A state task force is calling on Massachusetts to regulate toxic chemicals known as PFAS in consumer products, provide funding to municipalities to clean up their water supplies, and conduct outreach efforts in impacted communities to ensure residents are aware of PFAS pollution.
The recommendations came as part of a report on how to address contamination by PFAS, a group of highly toxic manmade chemical compounds that have been found in many Massachusetts drinking water supplies. The task force, established as part of the fiscal 2021 budget, unanimously approved the recommendations on Wednesday.
PFAS, or per- and polyfluoroalkyl substances, have long been used in everything from cookware and food packaging to electronics and clothing and have been linked to an array of health problems, including hormone disruption, immune deficiency, and various cancers. Since they do not easily break down in the human body or the environment, they’re often called “forever chemicals.”
The report, which task force co-chair Representative Kate Hogan called a “massive undertaking” in a press conference, lays out 30 recommendations on how Massachusetts could identify and regulate sources of PFAS and clean up contamination.
“The extent of PFAS contamination is vast, and the time to act is now,” Hogan and Senator Julian Cyr, co-chair of the task force, wrote in a letter introducing the report.
The proposals include increasing funding of the state’s Clean Water Trust for municipalities, public water systems, and homeowners to remediate contamination; establishing limits on PFAS in industrial wastewater; phasing out the sale of consumer products that contain intentionally added PFAS by 2030; and developing a loan program to fund the cleanup of private wells and bringing back a state program to assist fire departments in replacing fire suppressants that contain PFAS.
Members of the task force say they are examining different legislative pathways to make their recommendations a reality. Some could potentially be added to legislation this session, Hogan said.
“We will certainly be coming forward with a full bill in the next session,” she added.
An October analysis of Massachusetts’ public water systems found that 70 percent of communities have detectable levels of the six most dangerous types of PFAS in ground and surface waters. A number of Massachusetts towns are spending significant money and staff time managing PFAS contamination, with some shelling out hundreds of thousands or even millions on high-tech filters.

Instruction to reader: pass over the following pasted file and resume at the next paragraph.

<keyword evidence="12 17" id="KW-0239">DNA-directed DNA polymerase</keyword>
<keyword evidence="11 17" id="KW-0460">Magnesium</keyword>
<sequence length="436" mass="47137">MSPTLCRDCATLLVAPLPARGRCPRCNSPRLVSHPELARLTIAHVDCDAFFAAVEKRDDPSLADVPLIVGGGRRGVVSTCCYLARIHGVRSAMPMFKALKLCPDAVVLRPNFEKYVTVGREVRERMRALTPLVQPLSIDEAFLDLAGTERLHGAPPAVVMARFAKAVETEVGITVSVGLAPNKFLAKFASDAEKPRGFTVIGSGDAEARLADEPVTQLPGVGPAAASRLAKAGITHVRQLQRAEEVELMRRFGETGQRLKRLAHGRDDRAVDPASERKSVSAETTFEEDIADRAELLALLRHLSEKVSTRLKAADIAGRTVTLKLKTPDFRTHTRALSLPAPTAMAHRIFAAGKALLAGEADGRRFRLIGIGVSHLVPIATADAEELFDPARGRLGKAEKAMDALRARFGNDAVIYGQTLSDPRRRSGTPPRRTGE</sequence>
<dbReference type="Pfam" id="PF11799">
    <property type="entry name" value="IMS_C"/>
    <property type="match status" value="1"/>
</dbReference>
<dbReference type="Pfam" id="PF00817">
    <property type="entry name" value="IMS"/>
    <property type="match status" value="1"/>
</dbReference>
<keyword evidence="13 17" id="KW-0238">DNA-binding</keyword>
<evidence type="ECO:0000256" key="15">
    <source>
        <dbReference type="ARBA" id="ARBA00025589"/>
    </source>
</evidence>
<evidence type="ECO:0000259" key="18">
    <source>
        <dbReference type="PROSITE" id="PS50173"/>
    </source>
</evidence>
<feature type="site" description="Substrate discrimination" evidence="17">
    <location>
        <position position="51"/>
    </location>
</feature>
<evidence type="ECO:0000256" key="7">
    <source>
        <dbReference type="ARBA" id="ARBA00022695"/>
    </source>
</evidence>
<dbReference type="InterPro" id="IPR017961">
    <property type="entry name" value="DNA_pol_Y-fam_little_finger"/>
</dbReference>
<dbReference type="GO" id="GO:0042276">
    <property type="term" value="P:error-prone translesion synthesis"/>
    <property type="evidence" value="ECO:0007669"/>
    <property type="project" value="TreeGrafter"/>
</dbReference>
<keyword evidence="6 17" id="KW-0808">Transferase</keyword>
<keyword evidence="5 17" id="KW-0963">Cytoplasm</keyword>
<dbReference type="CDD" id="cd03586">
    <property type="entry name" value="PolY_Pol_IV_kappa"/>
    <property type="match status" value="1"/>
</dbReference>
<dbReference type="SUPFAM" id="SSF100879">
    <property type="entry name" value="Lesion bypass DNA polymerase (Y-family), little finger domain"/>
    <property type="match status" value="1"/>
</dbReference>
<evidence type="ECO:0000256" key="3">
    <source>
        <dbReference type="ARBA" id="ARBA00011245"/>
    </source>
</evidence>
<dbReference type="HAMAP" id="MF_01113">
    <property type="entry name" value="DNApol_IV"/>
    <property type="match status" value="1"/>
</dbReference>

Since 2018, the state has allocated nearly $30 million to address PFAS pollution and has made another $100 million available as loans, according to Cyr.
The report doesn’t say exactly how much its proposals would cost, but the task force says implementation wouldn’t come cheap.
“The price tag here overall is substantial, it’s very substantial,” said Cyr at Wednesday’s press event.
To pay for its recommendations, the task force — whose members include 19 lawmakers, state agency representatives, scholars, and other stakeholders — said Massachusetts could allocate more state funding for PFAS investigation and remediation. It also suggested using federal money from the American Rescue Plan and the bipartisan infrastructure bill.
Massachusetts already has some PFAS-related regulations on the books. The state’s Department of Environmental Protection requires testing for 18 PFAS chemicals in all public drinking water systems, and in 2020, it instituted limits on six different types of PFAS in drinking water. The Department of Public Health also requires that all bottled water sold in Massachusetts comply with state and federal drinking water standards, including regulations on one kind of PFAS.
But in its new report, the task force urges the state to create its first-ever regulations on PFAS in consumer products. And since there are thousands of PFAS varieties, the body recommends regulating them as an entire class.
“An approach that requires evaluating PFAS on a chemical-by-chemical basis may delay efforts to protect public health and the environment,” Hogan wrote in an email.
She said this strategy could avoid “the ‘whack-a-mole’ approach, which may continue to expose people to potentially hazardous substances.” For example, a major source of PFAS contamination in Massachusetts is a particular kind of firefighting foam known as AFFF. The report notes that manufacturers have been producing alternatives to this foam, yet have sometimes substituted other kinds of PFAS.
Deirdre Cummings, legislative director at consumer protection advocacy group MASSPIRG, praised the report.
“I think it’s a broad and remarkable study that lays out the urgency of the problem, and provides a roadmap on how to begin to solve it,” she said.
But Kyla Bennett, director of Public Employees for Environmental Responsibility in New England, found it “disappointing.”
”I thought that the goals were wimpy ... and I thought the language was a little slippery,” she said.
She said she’d hoped the report would include more urgent timelines, including plans to ban some products that contain PFAS, like AAAS firefighting foam, immediately. She is also concerned that the focus on “intentionally-added” PFAS could allow some manufacturers to skirt regulations.
Sean Mitchell, deputy chief of Nantucket’s fire department, also hoped to see more urgency in the task force’s recommendations on firefighters’ protective equipment. The report says the state could require manufacturers to disclose when gear includes PFAS and ban them “once there are viable alternatives in the marketplace.” But Mitchell said that ban should happen now.
“Firefighters will continue to be exposed to PFAS-laden turnout gear until the industry is told to stop making it,” he said in a text message.